Maria Montealegre, On Way To Becoming Legal Immigrant, Still Faces Homelessness
The Washington Heights resident, along with Andres Mares Muro (from the Mirabal Center) visited the Mexican Consulate and were told that Montealegre qualifies for a "U visa," which would make it easier for her and her family to get into a shelter.
Here's what happened: Staff at Mirabal recently suggested that Montealegre visit a domestic abuse center, as Montealegre has faced threats from one of the children's fathers.
Danielle Salgado, an attorney with the social service agency Northern Manhattan Improvement Corp. and associated with this center for abuse victims, then told Montealegre that she qualifies for a visa for immigrants who are victims of crimes -- said U visa.
The U.S. Immigration website states: "The purpose of the U visa it gives victims of certain crimes temporary legal status and work eligibility in the United States for up to 4 years. The U visa is a non-immigrant visa and only 10,000 U visas may be issued every fiscal year. Family members may also be included on the petition including spouses, children, unmarried sisters and brothers under 18, mothers, fathers, as well as stepparents and adoptive parents."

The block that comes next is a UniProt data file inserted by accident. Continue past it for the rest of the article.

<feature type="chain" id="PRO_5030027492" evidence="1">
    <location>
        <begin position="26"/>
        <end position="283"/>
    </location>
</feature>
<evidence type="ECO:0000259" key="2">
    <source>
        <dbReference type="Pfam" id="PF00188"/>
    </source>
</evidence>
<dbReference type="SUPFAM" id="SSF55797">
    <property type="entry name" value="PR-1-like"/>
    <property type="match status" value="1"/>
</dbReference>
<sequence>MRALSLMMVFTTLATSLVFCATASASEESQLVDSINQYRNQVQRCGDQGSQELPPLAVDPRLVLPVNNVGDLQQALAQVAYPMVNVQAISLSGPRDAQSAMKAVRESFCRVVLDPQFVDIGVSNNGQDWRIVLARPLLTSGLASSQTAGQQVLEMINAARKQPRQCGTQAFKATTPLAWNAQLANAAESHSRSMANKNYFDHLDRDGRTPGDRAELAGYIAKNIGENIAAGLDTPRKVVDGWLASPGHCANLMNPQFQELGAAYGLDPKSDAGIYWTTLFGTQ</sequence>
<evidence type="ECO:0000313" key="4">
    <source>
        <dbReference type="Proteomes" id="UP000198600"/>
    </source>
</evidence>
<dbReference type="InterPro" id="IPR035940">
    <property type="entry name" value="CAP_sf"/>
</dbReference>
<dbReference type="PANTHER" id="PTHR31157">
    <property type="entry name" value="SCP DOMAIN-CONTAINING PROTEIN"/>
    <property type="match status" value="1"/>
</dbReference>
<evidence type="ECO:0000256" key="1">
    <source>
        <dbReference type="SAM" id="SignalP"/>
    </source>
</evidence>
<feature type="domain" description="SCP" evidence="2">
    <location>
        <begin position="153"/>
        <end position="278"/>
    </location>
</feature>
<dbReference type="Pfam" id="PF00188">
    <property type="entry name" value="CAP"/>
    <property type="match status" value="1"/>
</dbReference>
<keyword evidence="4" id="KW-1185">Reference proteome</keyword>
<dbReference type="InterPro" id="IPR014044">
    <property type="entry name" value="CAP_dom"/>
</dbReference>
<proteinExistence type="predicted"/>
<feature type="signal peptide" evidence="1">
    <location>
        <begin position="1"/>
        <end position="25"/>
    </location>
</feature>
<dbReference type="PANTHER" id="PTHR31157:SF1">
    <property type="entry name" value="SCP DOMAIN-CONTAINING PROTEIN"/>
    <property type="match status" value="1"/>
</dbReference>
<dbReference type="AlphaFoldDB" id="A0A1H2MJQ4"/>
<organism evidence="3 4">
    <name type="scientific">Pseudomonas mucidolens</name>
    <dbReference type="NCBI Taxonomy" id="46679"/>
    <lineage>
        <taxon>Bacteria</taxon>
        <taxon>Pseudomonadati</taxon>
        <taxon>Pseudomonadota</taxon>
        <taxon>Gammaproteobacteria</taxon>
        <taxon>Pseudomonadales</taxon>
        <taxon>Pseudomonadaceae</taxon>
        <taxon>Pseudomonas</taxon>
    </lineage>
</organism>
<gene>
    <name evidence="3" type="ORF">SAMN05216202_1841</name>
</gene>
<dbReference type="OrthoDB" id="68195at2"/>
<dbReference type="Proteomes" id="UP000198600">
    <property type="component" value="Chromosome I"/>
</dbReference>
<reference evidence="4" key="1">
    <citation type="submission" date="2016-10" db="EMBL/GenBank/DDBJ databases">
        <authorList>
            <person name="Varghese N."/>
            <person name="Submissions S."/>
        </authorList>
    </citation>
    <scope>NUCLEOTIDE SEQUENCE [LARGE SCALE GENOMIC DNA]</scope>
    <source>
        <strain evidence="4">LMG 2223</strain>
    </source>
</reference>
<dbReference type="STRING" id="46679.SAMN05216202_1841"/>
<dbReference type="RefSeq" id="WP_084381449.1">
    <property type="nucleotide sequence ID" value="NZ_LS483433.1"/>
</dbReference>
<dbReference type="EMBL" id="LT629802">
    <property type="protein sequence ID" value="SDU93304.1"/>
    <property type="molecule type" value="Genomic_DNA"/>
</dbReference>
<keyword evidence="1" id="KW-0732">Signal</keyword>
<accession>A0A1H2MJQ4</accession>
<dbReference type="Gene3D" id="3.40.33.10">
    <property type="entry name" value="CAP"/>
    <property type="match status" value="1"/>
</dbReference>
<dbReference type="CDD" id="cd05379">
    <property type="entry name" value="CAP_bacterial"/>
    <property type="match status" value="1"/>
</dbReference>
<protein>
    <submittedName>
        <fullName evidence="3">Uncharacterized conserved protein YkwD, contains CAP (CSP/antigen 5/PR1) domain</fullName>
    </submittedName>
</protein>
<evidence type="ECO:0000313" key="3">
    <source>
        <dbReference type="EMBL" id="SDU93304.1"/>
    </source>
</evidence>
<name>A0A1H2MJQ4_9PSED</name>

However, Montealegre had an expired passport, making it impossible to obtain this visa.
"That's when we visited the Mexican Consulate," Mares said. "I went with her this past Friday and Monday and I told her to bring a copy of the story."
"It's crowded in there, and there isn't much there to single you out," Mares said. "But when we showed them the article on Maria, their eyes opened up. It really made a difference. After that things started moving."
In the end, the Consulate did renew her passport for a year.
Mares said that Montealegre now needs to use this year wisely if she wants to obtain a green card.
We reached out to Shafaq Islam, Montealegre's attorney at the Urban Justice Center, for any updates on her housing situation. Montealegre and her family have yet to find a place to live.